Social Media – A Listening Tool for Leaders

 

Submerged Rocks

 

Great leadership is a practice pondered by many. I believe that one of the most essential leadership practices is the ability to listen well.
Today’s technology offers leaders new tools for leading and communicating. Social Media is an excellent tool for the essential leadership practice of listening.

Social media allows for engagement with others, discussion, the exploration of ideas and collaboration . Best of all though, through social media leaders can get extended practice in listening. Through social media you can find out what people’s interests, needs and challenges are. Marketing professionals know this. Many educational leaders are finding this to be true. Many are talking about how important social media can be to improving their schools. Add social media use to your leadership practice and find out how to remove obstacles to learning with technology.

“Lead, follow, or get out of the way.”
—  Thomas Paine

Listening via Social Media

As a central office technology administrator/technology director at a large archdiocesan school system, I found social media to be not only a great way to engage with people but a great way to listen carefully. I found social media avenues to be a great source of information for helping to find out what challenges people faced in incorporating technology into schools. Social media can help you learn about what obstacles stand in the way of teacher and student implementation of new strategies and new technologies. Additionally, social media can be a source of information about what you might want to consider adding or removing from your programs.

Social media is a great tool for the facilitative, listening leader. Facilitative Leadership means essentially creating an environment where employees can easily succeed. Facilitative Leadership is interactive, collaborative and connected.

In using a variety of social media and connecting to others via Twitter and Online Communities (via Ning) I found myself asking…

  • What can I do as a leader to remove obstacles?
  • What challenges do people face?
  • What do they need to know about the school/organizational mission or objectives?
  • What do they need to succeed?
  • How can communication be enhanced?
  • What can I do to empower teachers as they learn and implement new strategies, new technologies?
  • What are the ‘submerged rocks’ or obstacles and how do I help to remove them?

In listening via social media, I found some common threads on challenges faced. Below is a list of 7 items to remove. What others might you add?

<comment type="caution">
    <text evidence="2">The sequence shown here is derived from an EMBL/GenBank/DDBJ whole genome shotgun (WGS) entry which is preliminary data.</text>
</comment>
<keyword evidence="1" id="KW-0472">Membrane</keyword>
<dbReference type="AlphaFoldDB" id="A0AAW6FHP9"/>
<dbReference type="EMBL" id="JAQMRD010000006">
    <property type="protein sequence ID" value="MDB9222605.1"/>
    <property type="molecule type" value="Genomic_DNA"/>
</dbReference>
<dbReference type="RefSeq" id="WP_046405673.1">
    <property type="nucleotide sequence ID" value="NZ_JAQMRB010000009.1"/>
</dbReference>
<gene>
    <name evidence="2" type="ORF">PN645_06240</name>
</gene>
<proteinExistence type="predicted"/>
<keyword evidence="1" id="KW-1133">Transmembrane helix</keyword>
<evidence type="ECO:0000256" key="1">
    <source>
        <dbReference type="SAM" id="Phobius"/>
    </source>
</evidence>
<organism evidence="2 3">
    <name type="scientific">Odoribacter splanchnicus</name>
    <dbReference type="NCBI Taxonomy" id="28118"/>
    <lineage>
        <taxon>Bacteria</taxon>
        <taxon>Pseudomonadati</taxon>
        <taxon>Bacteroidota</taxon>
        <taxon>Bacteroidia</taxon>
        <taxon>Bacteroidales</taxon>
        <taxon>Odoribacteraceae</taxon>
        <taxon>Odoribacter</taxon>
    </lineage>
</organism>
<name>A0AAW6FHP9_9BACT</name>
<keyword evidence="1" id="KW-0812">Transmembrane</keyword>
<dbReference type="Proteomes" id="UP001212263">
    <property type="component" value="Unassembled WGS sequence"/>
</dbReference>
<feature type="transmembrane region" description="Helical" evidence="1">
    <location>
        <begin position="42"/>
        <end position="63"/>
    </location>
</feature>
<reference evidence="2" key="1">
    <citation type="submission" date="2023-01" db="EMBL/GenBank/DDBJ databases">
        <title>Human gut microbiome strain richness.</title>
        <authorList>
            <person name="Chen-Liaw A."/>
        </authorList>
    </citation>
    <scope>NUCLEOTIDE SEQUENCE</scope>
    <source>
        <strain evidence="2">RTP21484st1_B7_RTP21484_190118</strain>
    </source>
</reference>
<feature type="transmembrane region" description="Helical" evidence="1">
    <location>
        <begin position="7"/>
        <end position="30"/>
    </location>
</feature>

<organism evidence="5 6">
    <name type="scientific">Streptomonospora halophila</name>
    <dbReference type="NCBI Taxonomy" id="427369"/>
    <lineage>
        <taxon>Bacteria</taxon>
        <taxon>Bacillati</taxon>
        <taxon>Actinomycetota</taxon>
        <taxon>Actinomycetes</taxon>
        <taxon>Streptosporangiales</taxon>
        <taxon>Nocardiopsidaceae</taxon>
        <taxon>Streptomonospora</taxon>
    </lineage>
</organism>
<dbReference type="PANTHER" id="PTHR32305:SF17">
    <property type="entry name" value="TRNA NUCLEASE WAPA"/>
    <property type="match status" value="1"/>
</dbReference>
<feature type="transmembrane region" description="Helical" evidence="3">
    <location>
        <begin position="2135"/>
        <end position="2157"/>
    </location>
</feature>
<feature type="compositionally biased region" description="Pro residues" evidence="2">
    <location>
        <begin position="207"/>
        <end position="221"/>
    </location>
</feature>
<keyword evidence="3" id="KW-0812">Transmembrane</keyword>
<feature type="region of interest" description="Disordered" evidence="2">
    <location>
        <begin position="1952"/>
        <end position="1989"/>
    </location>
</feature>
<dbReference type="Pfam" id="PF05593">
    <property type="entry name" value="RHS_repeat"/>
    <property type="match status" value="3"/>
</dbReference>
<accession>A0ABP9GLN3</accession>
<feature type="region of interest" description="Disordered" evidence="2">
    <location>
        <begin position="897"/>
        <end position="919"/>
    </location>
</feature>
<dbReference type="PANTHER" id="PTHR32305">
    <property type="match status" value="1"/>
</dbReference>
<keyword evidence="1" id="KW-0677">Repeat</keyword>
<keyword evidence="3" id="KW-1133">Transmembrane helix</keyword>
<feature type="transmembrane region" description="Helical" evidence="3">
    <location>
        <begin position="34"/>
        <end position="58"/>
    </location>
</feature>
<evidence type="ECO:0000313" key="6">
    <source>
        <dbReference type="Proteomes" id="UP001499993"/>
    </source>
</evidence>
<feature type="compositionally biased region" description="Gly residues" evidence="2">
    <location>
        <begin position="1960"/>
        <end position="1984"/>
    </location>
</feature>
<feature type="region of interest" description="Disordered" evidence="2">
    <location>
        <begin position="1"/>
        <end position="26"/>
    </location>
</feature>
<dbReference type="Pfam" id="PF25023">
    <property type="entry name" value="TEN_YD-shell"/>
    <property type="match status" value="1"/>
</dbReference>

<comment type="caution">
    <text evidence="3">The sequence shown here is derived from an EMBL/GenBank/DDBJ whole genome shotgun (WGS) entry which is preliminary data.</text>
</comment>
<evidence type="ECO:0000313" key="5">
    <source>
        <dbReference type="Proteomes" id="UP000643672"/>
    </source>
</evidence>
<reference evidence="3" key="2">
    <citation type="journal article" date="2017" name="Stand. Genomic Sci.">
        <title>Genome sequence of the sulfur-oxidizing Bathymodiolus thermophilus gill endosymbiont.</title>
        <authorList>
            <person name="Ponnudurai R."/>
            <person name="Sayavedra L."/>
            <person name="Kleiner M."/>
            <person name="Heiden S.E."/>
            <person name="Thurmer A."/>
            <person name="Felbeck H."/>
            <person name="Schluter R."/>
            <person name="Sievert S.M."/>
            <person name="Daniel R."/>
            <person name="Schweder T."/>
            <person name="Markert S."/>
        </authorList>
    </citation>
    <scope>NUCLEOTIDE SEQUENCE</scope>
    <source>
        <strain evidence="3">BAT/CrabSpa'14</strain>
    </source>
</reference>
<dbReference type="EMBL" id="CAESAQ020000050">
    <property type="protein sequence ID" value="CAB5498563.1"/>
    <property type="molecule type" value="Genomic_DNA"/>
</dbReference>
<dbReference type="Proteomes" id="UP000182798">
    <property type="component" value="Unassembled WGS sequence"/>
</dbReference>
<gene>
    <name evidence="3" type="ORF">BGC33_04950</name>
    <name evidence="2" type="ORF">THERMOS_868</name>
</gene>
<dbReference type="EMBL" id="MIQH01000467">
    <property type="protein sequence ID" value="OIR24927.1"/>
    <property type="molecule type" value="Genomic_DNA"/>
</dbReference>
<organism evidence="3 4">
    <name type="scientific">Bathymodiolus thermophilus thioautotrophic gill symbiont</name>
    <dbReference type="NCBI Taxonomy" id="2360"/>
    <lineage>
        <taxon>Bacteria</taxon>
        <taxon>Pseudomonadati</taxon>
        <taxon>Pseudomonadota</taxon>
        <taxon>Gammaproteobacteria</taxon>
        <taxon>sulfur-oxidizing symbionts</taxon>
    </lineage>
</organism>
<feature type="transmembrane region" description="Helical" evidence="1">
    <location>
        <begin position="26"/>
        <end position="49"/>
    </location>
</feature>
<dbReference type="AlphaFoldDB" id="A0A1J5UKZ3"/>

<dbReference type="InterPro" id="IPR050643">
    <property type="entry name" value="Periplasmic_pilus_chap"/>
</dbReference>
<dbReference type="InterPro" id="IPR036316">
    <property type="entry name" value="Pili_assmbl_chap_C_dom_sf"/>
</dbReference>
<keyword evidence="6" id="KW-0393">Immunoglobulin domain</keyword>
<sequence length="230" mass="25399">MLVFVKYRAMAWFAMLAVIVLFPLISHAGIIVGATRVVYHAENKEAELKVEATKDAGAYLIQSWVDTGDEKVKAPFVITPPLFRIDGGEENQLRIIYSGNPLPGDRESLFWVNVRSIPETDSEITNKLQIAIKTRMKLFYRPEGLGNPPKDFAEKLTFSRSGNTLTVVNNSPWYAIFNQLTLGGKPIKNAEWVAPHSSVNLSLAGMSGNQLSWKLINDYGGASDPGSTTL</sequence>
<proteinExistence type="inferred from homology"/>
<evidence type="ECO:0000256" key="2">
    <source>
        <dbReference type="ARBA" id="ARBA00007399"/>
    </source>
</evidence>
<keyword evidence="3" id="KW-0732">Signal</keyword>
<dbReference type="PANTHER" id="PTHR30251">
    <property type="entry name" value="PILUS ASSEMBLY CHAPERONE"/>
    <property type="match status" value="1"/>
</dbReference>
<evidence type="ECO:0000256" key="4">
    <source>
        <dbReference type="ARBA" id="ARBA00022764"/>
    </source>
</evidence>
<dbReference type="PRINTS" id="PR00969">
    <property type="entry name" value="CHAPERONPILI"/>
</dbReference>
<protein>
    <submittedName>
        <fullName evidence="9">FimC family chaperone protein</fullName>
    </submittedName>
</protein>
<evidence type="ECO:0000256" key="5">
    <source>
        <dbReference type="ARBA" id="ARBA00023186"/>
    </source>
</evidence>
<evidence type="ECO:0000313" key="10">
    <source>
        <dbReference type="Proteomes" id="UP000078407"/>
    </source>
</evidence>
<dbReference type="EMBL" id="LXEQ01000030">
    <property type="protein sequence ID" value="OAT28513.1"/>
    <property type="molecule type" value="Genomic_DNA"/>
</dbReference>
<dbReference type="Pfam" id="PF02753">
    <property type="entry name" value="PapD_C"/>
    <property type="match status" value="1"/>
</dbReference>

Technology Leadership Checklist – 7 Obstacles to Remove

  1. Remove Obstacles to Quality Tech Support – Is tech help readily at hand? Make sure tech support help is always available.  One on one support is important.
  2. Remove Outdated Policies -Are your policies supportive of technology use? Do they encourage innovation?  If your policies are prohibiting uses of many websites, educational resources and tools, its time to seriously question the benefits vs. the cost of this practice.
  3. Remove Loose Ties – Can people easily explain how technology fits in to the overall mission of the school? Tie the uses of technology in your school/organization clearly to the vision, mission and objectives. Tie the the uses of the technology in your school to the academic goals.
  4. Remove Outdated Technology – Are you expecting success with equipment, software and peripherals that are not up to the job? Is internet slow and wireless capacity nil? Update on a regular basis. If you want people to use technology…Upgrade the technology!
  5. Remove Outmoded Professional Development – Is your mode of professional development relevant to today’s adult learners? Use online professional development options, differentiate professional development, and by all means – give teachers choice.
  6. Remove Obstacles to Collaboration – Do teachers have time to collaborate? Build in time for teachers to work together and share. Help them to develop a professional learning network of their own so that they can connect to new ideas, new practices.
  7. Remove Outmoded Thinking – Are YOU changing with the times?  Most people are not because put simply, it is hard to do. The world is changing rapidly. Learning about these changes and their impact on those in your school or organization is essential for leaders.

School and Technology Leaders can tap into many excellent uses of social media to connect and listen. Today’s new, social media makes this possible on a large scale.

This post is a post for Leadership Day 2011 as promoted by Scott McLeod.

Related Resources

Policies to Empower Learning

Communications Checklist for 21st Century Leaders

Facilitative Leadership

Emerging Technologies to Watch

 

 

 

 

 

 

 

 

 

 

 

 

 

 

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